The Science Journal of the American Association for Respiratory Care

2005 OPEN FORUM Abstracts

DISSECTION OF THE BARD RESPISHIELD with InnoValve CLOSED SUCTION SYSTEM CATHETER, A CASE STUDY



Tim Frymyer, BS, RRT, Anne Schaer, RRT, David Mussetter, BA, RRT, Michael Trevino, MS, RRT, Gary Weinstein, MD, FCCP, Presbyterian Hospital of Dallas, Dallas, Texas.

INTRODUCTION: The in-line closed suction catheter is a common element in today's ventilator circuit. We currently employ the Kimberly-Clarkä/Ballardä Adult Trach Careä in-line suction catheter in all of our ventilator circuit set-ups, along with the GibeckÒ Humid VentÒ Filter Light (VT 250 - 1500 ml) HME. Ballard has enjoyed a large market share in this niche medical device area and has been a part of the standard of care in our hospital over the last 15 years. In March 2005, we were presented the opportunity to evaluate the BARD RespiShield with InnoValve closed suction system.

CASE SUMMARY: We began our product trial on March 28th, 2005. No hazards or complications to patient care had been observed. We placed the product in three ICUs and used 42 RespiShield endotracheal starter kits and 12 replacement kits over the course of the trial. On April 12th, an 85 year-old female experienced respiratory failure due to retained secretions. The family had decided that intubation and bronchoscopy in this case was warranted as her failure was deemed a reversible process (the retained secretions). The RespiShield closed suction system was placed between the patient's endotracheal tube (ETT) and the Gibeck HME after the bronchoscopy. The suction catheter was then used on a routine basis by the nursing and respiratory therapy staff throughout that evening, night and early next morning. One of our respiratory therapy product investigators, evaluated the patient the next morning, 18 hours post intubation. She opened the InnoValve and began to suction the patient's ETT. She quickly noticed the catheter would not advance into the patient's ETT. After closing the InnoValve, the closed in-line catheter was removed for direct visualization. Upon closer examination, the beveled tip of the catheter was missing, apparently sheared away. She looked for the minuscule fragment, but it could not be recovered. The RespiShield catheters were then removed and the product evaluation terminated. The attending MD was notified of the potential for a retained item in this patient. The patient did not exhibit any response or adverse reaction. The patient's chest x-ray did not reveal evidence that the minute fragment was present. The patient's course then progressed normally for someone with her condition and debilitation. She was extubated without incident 96 hours post-intubation. At 72 hours post-extubation, she was receiving volume expansion therapy and supplemental oxygen at 2 lpm with a SpO2 of 96%. Patient did not have any new findings on chest x-ray.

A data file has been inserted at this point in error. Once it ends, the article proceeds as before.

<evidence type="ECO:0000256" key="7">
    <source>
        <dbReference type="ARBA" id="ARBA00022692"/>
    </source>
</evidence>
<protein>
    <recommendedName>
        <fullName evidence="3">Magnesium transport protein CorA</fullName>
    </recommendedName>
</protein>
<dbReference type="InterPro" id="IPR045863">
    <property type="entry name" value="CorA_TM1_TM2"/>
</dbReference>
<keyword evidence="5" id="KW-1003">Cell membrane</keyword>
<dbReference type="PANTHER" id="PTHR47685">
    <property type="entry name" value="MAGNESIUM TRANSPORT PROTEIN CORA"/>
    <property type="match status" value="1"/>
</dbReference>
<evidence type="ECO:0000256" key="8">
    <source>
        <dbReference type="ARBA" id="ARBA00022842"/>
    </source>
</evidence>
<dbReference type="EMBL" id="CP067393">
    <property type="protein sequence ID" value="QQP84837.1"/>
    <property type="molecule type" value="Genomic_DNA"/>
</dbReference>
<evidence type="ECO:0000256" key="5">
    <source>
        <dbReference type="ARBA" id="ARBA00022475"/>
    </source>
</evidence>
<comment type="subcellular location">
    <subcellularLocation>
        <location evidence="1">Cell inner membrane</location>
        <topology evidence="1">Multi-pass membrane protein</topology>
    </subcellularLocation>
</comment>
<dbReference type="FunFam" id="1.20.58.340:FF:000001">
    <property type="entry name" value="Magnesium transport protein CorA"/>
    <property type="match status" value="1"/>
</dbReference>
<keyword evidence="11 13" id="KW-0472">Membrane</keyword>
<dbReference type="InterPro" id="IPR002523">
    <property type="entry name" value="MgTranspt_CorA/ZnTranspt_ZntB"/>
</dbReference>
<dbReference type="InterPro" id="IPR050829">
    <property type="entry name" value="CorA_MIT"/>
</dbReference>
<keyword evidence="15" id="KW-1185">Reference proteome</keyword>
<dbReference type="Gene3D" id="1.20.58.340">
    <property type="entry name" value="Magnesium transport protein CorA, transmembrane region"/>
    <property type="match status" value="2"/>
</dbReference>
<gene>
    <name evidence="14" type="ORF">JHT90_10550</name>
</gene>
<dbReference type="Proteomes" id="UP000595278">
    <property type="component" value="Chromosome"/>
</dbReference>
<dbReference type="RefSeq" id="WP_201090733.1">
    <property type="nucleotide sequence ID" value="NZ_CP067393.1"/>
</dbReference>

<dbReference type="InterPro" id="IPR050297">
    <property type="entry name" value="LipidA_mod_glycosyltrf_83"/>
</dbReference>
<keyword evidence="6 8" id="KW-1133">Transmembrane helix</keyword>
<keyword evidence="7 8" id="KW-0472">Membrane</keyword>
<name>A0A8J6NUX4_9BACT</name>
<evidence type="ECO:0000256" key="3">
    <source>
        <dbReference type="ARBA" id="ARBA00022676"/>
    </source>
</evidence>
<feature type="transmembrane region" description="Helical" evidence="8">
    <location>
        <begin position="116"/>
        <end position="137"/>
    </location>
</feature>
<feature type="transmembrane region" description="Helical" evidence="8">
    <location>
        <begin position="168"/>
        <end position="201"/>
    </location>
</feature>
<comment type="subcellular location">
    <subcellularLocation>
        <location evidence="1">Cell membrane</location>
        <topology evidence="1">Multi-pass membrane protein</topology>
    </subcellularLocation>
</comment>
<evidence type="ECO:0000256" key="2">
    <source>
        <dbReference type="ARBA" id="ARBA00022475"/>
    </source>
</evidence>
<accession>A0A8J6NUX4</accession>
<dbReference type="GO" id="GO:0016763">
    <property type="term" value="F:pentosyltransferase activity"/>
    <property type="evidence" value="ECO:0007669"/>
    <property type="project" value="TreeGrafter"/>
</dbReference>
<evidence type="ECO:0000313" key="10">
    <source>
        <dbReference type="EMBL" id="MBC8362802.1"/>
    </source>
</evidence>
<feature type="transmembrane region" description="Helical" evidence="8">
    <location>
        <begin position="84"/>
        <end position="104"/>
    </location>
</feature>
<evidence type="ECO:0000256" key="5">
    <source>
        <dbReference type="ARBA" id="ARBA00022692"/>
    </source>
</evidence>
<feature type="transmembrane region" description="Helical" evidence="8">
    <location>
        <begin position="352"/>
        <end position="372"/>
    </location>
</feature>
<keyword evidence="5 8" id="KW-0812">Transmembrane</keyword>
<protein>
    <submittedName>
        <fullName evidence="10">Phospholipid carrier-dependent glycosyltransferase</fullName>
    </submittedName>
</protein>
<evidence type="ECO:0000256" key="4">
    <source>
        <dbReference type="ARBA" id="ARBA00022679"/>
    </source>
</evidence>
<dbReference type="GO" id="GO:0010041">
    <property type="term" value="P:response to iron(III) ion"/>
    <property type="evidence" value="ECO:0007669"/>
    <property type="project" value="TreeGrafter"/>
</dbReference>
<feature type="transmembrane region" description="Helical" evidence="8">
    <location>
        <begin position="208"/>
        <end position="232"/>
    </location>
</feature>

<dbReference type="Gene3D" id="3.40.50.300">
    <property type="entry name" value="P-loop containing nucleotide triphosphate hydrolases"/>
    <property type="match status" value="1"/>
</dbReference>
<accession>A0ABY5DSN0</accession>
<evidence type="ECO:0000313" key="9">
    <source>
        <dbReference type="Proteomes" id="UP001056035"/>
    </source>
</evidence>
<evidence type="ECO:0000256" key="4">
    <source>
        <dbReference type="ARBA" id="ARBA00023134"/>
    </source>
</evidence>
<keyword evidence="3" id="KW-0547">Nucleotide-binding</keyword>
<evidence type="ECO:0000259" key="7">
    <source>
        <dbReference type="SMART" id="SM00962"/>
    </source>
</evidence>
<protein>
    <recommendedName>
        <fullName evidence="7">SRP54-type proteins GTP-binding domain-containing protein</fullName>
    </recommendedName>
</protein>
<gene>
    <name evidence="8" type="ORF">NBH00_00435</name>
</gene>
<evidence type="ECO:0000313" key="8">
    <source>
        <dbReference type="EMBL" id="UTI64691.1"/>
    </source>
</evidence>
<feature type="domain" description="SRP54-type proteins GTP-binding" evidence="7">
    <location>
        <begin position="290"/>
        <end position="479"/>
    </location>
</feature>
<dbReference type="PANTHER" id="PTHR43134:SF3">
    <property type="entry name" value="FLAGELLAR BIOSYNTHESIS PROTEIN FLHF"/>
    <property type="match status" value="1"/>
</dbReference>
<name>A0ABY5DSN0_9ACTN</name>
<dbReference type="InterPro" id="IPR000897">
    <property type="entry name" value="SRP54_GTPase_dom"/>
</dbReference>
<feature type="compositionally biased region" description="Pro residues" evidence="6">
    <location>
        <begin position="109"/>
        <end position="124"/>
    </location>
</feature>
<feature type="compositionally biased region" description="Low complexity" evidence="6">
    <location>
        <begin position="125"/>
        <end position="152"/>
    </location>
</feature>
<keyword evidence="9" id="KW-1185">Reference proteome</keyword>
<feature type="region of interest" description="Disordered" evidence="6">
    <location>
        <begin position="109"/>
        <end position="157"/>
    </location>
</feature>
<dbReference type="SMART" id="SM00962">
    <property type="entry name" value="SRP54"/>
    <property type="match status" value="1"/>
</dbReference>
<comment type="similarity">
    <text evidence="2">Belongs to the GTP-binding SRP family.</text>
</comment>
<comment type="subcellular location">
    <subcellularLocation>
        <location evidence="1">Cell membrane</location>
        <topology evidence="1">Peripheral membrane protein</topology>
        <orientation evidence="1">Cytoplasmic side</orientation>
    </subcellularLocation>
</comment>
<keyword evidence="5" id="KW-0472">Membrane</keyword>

DISCUSSION: Prior to the evaluation, we were concerned that closing the InnoValve could potentially dissect the catheter if left in the InnoValve housing. We attempted to create this circumstance before the trial and were only able to accomplish this by exerting tremendous effort and torque, none of which would be present in the clinical environment. However, in this case study, the tearing of the catheter occurred below the eyelets on the beveled tip. This event was then duplicated in a bench model by inserting the beveled catheter tip into the housing and then closing the InnoValve. The InnoValve had only one side of the catheter to cut through, which dramatically reduced the effort or torque required. The bench results showed the same shearing pattern on the end of the catheter that was present on the in vivo catheter. As a result of this experience, BARD reports to us they have made changes to their catheter design.

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